What are your thoughts on destination weddings?

posted 4 months ago in The Lounge
Post # 2
535 posts
Busy bee
  • Wedding: August 2019

If you’re having people fly from California to Europe, then yes, it’s a destination wedding.


I’m generally fairly anti-destination wedding, which is funny, since we’re essentially having one. In our case, our family is scattered throughout the US and neither of us lives in our hometown(s), and since we are having a family-only wedding, everyone would have to travel regardless. We picked somewhere in the US that is fairly central to our families, easy to get to, and much more fun than where we currently live. 

I don’t necessarily like the more stereotypical destination wedding, where a bride and groom whose friends/family are all fairly geographically close invite 100+ people to a specific resort somewhere, and get pissy if they can’t come. It’s expensive. 

Post # 3
2799 posts
Sugar bee
  • Wedding: June 2017

Yes for those guests it will be a destination wedding, but it’s not really your fault/couldn’t be avoided as it’s in your SO’s home country. A true destination wedding is somewhere that the bride and groom don’t live/is not their home area. Our wedding was technically a destination wedding for all of the grooms guests as they lived overseas, but I never referred to it as that because it was in my home region. 

Destination weddings are fine, as long as the bride and groom understand that some people might not be able to make it, even if they are close family or in the wedding party.

Post # 4
6630 posts
Bee Keeper
  • Wedding: June 2015

socalgirl1689 :  if you live where the wedding takes place, approximately, then it’s not a destination, even if other people need to travel. It makes sense though, if the vast majority of your guests are local to your ‘destination.’  We weren’t local to anyone anymore and our families were on opposite coasts, so all were invited to us – inconvenience everyone, lol. Our attendees were about half the number invited. We tried to cover accommodations for the younger ones to help out since they were dealing with long drives and plane tickets on top of not being as well established as our parents’ generation of guests.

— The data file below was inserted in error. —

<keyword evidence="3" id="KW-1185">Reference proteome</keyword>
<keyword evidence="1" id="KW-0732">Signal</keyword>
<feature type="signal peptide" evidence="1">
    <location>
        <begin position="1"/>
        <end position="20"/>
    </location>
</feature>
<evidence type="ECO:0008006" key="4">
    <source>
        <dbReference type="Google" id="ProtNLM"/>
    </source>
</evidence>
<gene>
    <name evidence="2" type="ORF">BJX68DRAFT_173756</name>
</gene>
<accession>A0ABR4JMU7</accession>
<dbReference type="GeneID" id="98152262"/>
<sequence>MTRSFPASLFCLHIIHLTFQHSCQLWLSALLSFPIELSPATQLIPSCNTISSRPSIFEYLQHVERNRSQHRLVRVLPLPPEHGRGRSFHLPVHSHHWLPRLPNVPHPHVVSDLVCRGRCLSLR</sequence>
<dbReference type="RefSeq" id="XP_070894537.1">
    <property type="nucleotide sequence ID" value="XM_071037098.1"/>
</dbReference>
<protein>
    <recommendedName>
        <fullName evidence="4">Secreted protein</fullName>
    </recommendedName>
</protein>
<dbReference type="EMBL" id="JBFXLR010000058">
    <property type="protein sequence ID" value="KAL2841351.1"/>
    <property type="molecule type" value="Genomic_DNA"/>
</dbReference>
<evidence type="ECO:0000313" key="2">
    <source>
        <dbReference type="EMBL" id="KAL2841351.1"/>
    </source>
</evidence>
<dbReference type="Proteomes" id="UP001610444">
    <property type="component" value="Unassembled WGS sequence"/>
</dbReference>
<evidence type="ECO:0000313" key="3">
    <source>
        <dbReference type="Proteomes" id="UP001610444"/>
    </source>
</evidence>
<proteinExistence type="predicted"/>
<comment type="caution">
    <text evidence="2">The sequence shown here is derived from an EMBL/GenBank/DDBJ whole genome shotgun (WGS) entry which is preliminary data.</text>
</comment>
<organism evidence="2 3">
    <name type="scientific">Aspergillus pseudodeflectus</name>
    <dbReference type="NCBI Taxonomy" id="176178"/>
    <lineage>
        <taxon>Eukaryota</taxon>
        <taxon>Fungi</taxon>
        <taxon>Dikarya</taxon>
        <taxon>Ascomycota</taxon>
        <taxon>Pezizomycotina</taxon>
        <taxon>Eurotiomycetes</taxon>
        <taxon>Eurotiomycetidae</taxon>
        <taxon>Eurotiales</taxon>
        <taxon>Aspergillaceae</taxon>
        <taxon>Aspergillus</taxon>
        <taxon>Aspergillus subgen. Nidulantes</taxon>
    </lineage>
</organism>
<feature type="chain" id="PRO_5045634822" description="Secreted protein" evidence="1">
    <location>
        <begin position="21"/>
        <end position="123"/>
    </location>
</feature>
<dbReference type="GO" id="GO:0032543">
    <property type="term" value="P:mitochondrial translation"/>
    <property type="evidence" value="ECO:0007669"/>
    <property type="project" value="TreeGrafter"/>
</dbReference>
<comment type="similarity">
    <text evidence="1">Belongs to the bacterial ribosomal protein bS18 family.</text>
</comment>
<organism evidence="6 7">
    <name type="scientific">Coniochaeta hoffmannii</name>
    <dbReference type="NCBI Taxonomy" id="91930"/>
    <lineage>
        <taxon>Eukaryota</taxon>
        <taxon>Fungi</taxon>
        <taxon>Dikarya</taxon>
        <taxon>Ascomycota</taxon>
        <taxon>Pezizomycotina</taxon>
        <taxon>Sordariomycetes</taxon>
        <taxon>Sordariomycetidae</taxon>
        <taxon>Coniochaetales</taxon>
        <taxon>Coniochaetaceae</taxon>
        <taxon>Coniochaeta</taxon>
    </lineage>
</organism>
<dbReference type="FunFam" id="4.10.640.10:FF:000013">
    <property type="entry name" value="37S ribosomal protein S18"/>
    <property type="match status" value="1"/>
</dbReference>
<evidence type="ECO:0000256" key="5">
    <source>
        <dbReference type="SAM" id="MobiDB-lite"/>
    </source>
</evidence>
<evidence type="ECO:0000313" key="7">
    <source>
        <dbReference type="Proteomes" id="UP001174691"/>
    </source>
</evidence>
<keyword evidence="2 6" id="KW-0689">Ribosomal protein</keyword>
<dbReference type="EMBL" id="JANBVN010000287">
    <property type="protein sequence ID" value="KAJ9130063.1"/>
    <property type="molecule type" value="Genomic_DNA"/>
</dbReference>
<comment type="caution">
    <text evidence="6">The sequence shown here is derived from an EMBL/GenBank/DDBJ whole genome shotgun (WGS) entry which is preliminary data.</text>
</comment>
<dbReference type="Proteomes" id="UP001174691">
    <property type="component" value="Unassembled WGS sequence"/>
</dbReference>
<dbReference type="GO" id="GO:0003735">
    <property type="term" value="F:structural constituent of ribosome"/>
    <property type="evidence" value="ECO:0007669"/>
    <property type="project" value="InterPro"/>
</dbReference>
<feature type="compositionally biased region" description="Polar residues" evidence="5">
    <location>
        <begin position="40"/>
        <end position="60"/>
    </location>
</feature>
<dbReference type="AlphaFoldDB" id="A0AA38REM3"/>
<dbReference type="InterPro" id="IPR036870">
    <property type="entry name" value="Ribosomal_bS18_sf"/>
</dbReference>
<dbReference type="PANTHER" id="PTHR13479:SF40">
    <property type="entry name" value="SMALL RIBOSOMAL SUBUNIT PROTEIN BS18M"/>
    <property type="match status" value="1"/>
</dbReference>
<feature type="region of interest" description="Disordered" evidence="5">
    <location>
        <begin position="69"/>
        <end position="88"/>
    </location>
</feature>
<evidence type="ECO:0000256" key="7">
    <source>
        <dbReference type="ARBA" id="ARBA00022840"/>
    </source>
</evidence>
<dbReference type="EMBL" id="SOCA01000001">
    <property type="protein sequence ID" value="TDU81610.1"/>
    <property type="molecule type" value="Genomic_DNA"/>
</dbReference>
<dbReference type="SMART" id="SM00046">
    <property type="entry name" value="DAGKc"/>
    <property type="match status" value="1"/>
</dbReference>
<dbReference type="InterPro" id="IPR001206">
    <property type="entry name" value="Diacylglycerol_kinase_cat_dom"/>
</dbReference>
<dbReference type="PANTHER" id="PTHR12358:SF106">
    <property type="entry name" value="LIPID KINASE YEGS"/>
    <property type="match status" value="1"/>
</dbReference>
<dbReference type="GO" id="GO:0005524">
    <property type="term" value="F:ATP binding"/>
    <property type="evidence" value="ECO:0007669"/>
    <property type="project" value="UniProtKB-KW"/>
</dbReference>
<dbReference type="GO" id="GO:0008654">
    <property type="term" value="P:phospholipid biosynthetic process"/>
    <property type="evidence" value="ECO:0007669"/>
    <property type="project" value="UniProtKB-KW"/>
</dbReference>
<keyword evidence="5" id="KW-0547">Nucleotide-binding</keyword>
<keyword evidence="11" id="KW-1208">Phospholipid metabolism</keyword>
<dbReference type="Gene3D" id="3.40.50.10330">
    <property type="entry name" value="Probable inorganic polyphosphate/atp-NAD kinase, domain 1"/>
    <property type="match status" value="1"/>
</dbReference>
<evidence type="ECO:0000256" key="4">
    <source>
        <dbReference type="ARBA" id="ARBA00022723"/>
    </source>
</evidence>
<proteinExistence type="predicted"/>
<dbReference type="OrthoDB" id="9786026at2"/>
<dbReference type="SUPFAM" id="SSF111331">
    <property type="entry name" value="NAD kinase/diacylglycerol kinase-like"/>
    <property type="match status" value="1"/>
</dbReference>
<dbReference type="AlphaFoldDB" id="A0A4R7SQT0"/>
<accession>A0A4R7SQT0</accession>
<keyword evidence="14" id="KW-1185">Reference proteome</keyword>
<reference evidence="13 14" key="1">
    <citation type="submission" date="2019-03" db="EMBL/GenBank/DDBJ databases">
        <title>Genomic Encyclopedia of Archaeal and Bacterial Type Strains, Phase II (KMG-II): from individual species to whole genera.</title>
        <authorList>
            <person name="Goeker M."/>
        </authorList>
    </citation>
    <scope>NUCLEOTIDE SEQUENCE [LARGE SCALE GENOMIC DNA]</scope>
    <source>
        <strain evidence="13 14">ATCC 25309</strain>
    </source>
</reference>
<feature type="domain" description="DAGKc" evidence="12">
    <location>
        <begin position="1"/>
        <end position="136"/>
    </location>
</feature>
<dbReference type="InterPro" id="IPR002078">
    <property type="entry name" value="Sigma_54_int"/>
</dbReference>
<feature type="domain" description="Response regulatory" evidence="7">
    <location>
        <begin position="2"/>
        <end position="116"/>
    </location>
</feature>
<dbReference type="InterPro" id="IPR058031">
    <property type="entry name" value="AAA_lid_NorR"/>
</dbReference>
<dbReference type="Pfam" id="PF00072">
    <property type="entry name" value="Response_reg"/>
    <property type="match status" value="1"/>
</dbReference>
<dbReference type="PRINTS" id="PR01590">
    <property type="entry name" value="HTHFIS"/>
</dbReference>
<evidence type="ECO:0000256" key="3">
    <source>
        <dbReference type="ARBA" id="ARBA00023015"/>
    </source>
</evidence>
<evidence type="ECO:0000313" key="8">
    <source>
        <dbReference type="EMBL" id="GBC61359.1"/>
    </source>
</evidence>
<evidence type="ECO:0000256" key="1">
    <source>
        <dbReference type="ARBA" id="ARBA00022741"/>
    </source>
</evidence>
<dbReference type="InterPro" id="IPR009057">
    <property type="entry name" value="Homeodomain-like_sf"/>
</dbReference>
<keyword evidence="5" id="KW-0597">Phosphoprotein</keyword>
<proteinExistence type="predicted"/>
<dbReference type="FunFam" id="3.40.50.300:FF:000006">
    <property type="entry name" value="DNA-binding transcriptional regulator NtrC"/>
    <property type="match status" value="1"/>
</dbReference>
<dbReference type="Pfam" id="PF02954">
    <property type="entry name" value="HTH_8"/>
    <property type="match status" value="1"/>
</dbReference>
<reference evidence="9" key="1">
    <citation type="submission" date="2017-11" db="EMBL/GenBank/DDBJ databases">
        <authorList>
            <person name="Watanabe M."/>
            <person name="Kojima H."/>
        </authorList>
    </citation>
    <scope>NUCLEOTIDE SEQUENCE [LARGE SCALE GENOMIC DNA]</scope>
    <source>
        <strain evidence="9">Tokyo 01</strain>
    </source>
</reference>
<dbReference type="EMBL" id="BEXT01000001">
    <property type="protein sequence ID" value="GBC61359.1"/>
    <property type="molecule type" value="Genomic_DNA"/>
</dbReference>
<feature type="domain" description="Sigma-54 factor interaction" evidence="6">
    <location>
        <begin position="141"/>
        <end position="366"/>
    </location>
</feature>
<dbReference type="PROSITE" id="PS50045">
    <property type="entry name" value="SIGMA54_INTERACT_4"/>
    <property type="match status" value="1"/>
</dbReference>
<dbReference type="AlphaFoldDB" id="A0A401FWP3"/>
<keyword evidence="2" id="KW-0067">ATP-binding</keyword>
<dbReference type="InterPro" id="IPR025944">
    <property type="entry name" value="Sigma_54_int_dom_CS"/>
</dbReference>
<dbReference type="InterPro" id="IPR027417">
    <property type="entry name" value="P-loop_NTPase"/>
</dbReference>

I’m not a fan of actual destination weddings because it seems to foist all the cost onto guests and I have yet to see a couple who doesn’t deny it. Couple gets a cheap deal on their event but guests are paying for flights, forced stays in specific resorts, passports, childcare, vacation time, food, etc. However, I’d just decline, not kick up a stink, if it was somewhere I didn’t want to be and/or couldn’t afford.  As the bride at our kinda-sorta, I didn’t hold declines against anyone (barring being annoyed with those who didn’t bother responding). 

Post # 5
190 posts
Blushing bee

I don’t actually consider this a destination wedding, because it is being held where the groom is from.  I went to a wedding like this (legal marriage in USA with reception, followed by Catholic wedding in bride’s home country).  I actually attended both, although (like you), most of the guests were only invited to one or the other depending on where they lived.  i didn’t mind the travel since it was in the bride’s hometown and not an arbitrary resort destination.  Since you are only inviting a few American guests who are your family and very close friends, I assume you may have already talked to them about the travel and they are okay with it.  I would just be understanding if anyone is unable to make it due to the long distances.

Post # 7